Sitting vs standing to practice.

Discussion in 'Trumpet Discussion' started by turtlejimmy, Jul 18, 2010.

  1. turtlejimmy

    turtlejimmy Utimate User

    Jun 6, 2010
    Is there any advantage to sitting during practice? I just noticed that I was sitting for all my lessons (including the 1st one in Mexico, on the curb in a plaza) but everything, especially breathing, is easier when I stand. :dontknow:

    Since breathing is the focus this week, I've been mostly standing.

  2. veery715

    veery715 Utimate User

    Mar 6, 2007
    Ithaca NY
    I always practice standing, but I play in no sit-down organizations, so FWIW. My lessons until this summer were also standing, but my summertime teacher - a jazz player, likes to sit, so although he is happy for me to stand, I mix it up.

    If you play in an ensemble that performs seated, then learning to sit with correct posture and breathe in that position is necessary.
  3. rowuk

    rowuk Moderator Staff Member

    Jun 18, 2006
    My experience is that it takes more practice to play correctly standing up. When we are seated, we have an optimal 3 point balance with both legs and our bum. This actually helps when we have to balance the weight of the horn in front of our face, keep our spines straight, neck extended, head over the spine. To stand comparably balanced and tension free, we need to spend a fair amount of time with the body. Of course, when the innards are hanging low, we have more room for air and this does help too.
  4. SteveRicks

    SteveRicks Fortissimo User

    Aug 15, 2009
    Interesting question. Personally, I find I actually play a little better standing. I always wondered about the big bands that had the trumpets sitting. Buddy Rich, Kenton, Maynard, Woody Herman, Airmen of Note etc. had them standing (there may have been a time in the distant past when they had them sit, but it was rare). Some of the "sweet" sounding bands had them sitting, of course.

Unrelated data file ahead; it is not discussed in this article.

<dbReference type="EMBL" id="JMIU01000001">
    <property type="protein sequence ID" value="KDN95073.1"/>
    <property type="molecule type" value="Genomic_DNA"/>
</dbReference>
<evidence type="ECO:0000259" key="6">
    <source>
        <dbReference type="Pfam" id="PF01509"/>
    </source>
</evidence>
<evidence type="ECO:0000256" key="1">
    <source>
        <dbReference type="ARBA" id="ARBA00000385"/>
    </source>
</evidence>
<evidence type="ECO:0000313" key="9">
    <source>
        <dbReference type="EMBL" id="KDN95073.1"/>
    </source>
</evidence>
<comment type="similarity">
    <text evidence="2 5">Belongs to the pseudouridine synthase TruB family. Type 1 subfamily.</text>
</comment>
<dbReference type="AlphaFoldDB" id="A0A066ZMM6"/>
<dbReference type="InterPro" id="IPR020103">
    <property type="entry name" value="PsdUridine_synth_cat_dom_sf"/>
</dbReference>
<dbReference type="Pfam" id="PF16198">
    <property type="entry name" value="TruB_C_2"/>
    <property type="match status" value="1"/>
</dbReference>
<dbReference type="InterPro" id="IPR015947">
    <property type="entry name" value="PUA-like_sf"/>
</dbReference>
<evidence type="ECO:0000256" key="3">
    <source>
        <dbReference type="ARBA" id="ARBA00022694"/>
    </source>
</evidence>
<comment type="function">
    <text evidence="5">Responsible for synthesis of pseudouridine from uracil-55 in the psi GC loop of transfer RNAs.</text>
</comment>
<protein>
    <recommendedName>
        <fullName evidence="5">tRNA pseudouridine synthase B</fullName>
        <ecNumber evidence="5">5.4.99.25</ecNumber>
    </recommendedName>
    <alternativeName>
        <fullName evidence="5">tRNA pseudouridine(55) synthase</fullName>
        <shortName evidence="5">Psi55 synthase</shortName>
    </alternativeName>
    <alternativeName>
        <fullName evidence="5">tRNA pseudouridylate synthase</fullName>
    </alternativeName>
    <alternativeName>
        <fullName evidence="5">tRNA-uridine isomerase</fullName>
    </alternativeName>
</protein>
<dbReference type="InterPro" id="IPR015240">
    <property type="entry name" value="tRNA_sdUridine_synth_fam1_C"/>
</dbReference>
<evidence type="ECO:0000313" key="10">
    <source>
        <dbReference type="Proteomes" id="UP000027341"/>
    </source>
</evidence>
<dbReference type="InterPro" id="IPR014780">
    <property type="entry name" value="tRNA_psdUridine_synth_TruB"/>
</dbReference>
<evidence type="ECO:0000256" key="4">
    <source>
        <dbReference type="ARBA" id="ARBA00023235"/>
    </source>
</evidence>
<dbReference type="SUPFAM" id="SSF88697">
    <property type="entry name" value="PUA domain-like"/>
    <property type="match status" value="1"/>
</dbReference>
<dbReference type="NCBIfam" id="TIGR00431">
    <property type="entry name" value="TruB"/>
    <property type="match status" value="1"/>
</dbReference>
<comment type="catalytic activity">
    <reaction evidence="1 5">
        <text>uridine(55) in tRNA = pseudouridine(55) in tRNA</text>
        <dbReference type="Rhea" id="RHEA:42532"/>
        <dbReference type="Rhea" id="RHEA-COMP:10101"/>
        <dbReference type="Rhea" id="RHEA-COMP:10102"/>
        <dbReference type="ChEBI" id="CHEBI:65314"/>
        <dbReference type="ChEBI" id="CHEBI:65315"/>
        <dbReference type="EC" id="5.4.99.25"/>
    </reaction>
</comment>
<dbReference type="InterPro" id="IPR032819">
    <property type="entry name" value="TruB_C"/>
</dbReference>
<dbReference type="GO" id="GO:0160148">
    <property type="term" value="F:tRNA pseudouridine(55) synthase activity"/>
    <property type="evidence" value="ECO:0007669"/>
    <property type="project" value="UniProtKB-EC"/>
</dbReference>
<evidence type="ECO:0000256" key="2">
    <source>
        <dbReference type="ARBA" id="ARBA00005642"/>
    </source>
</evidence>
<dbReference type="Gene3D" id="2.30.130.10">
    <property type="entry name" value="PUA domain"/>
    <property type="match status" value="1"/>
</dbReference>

I know someone will say the standing was so they could play over the rest, but risers are an easy fix for that. Of course, in classical, one almost always sits.
    It will be enlightening hearing others comments.
  5. Markie

    Markie Forte User

    Jan 4, 2009
    Clarksburg, WV
    It's a little harder to stand and play verses setting and playing.
    The first reason is obvious, standing takes more energy than setting.
    Also, with standing, I've had some students to lean forward too much or slouch, or stand with their legs rigid. Not good stances for optmum performance.
    As for me, I almost always stand when I practice (except late at night when I'm using my silent brass). 99% of the time I stand when performing.
  6. RichJ

    RichJ Piano User

    Jan 16, 2008
    Northern Virginia
    I try to practice both ways so I'll be equally comfortable performing either way.
  7. Bach219

    Bach219 Mezzo Piano User

    Jun 25, 2008
    If I'm practicing on orchestra or symphony band work I practice how I'm going to play it. On the other hand, I might stand if I'm practicing my Jazz work.

    But personally, I've found that I can play better standing because I can involve the entire body. Versus, sitting down where you can only use the 2/3 of your body (Head-abdomen).
  8. turtlejimmy

    turtlejimmy Utimate User

    Jun 6, 2010
    You guys are great! :play: Thanks for the responses ... keep them coming.

    ROWUK, appreciate the observations. I really get that. Now I can see that the reason trumpeting is easier standing up .... I SLOUCH! Badly. (blame it on years of acoustic guitar playing). When I get the balance right, it's just as easy sitting down. Nice.

    OR, it could be .... "To stand comparably balanced and tension free, we need to spend a fair amount of time with the body." Well, that must be it. I spend 24/7 with the body and I've been doing that for years. That has to be it. :lol:

    "You're the Bop."
    (Anita O'Day improvising Cole Porter)
  9. tedh1951

    tedh1951 Utimate User

    Oct 18, 2007
    The Wide Brown Land
    Ooooooooo - Turtle mocks Rowuk - suggestion - everyone duck ;-).
  10. turtlejimmy

    turtlejimmy Utimate User

    Jun 6, 2010
    Oh, come on now ..... That's not a mock ...... It's a jibe or a rib. I think Rowuk knows the difference. :lol:

    Right? :shhh: :shock:

    The Turtle

    No, see .... If it was a mock, it would look like this: :bleah:

    "You're the Bop."
    (Anita O'Day improvising Cole Porter)

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